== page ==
Chris Waynforth at Imperva discusses why organizations need to prioritize data security.
About the author
Chris Waynforth is Area Vice President for Imperva.
Has there been a rise in data leakage attacks in 2020?
Whether by human error or malicious efforts, data leakage attacks have risen over the past 12 months at an unsettling pace, and organizations should be concerned. Imperva research shows there’s been a 93 percent rise in data leakage attacks over the past year. To put that number into context: Imperva detected 883,865 attacks worldwide in January 2020, and by December 2020 that figure grew to more than 1.7 million.
Do you expect this to increase in 2021?
We absolutely expect this trend to continue in 2021. For example, in the healthcare industry, the single-day peak for data leakage attacks in early January was 9,008 – higher than any day in 2020. Part of the reason for the continued, and staggering, growth of data leakage attacks are the accelerated digital transformation efforts of the past year. Greater reliance on more cloud-based systems have introduced new and more complex data security risks that are unfortunately going unnoticed or are overlooked by under-resourced security teams.
Why do you think organizations are failing to adequately protect data?
In response to the global pandemic, IT transformation was accelerated to help businesses adapt for new ways of working. With this level of transformation, though, comes risk – and when less time is dedicated to security planning, the higher the risk.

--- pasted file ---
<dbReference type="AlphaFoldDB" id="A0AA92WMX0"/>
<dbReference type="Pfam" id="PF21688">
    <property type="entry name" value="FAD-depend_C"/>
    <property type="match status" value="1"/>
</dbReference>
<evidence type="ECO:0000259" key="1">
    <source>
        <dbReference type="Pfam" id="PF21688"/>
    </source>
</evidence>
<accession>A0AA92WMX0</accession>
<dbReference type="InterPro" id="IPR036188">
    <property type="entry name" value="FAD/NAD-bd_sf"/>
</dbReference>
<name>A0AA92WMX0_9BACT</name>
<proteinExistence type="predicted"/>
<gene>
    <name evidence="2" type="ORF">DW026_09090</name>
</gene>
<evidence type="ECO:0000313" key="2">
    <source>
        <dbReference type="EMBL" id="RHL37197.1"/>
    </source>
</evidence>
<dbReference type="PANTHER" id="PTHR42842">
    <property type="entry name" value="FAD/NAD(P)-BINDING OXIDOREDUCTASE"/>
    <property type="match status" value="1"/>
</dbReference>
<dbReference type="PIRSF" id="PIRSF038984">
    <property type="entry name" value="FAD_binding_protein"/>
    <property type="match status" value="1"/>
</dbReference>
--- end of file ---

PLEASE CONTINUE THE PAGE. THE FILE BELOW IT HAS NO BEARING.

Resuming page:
Too often, the needs of the business supersede security planning. But as evidenced over the years, prioritizing speed over security often comes back to haunt organizations. Exposed data results in fines, reputational damage and operational disruption.
Despite the growing complexity of IT ecosystems, many organizations are not involving their security teams to keep pace with the unprecedented change. One study finds that 93% of global IT leaders delayed security initiatives at the start of the pandemic, while another revealed nearly half (47%) of cybersecurity professionals were taken off some or all of their typical security tasks to support other IT-related projects.
Reducing security resources or leaving out the security teams altogether is not a winning strategy. But at a time when IT modernization is happening rapidly, organizations cannot afford for security – especially data security – to be an after-thought.
How has COVID-19 and the migration to the cloud increased the need for data security?
Investing in data security is more important than ever before – especially as adoption of cloud expands. The benefits of cloud, on paper, are attractive: lower costs, greater scalability and less maintenance. However, there’s a dark underbelly many overlook: potential security gaps and shared responsibilities. Users assume cloud is secure-by-design, which this couldn’t be farther from the truth. Data security, compliance and privacy are the responsibility of the end-user.
Many organizations accelerated the migration of their databases to cloud-based environments over the past 12 months for the convenience they offer and to enable greater velocity of innovation. We often hear that companies are prioritizing the security of unstructured data first with the goal of complying with the GDPR. In the process, they overlook their structured databases because they assume the cloud services they’re using are secure-by-design. This strategy exposes an organization to greater risk, and is one of the reasons why businesses need to focus on database security as part of their overall data security strategy.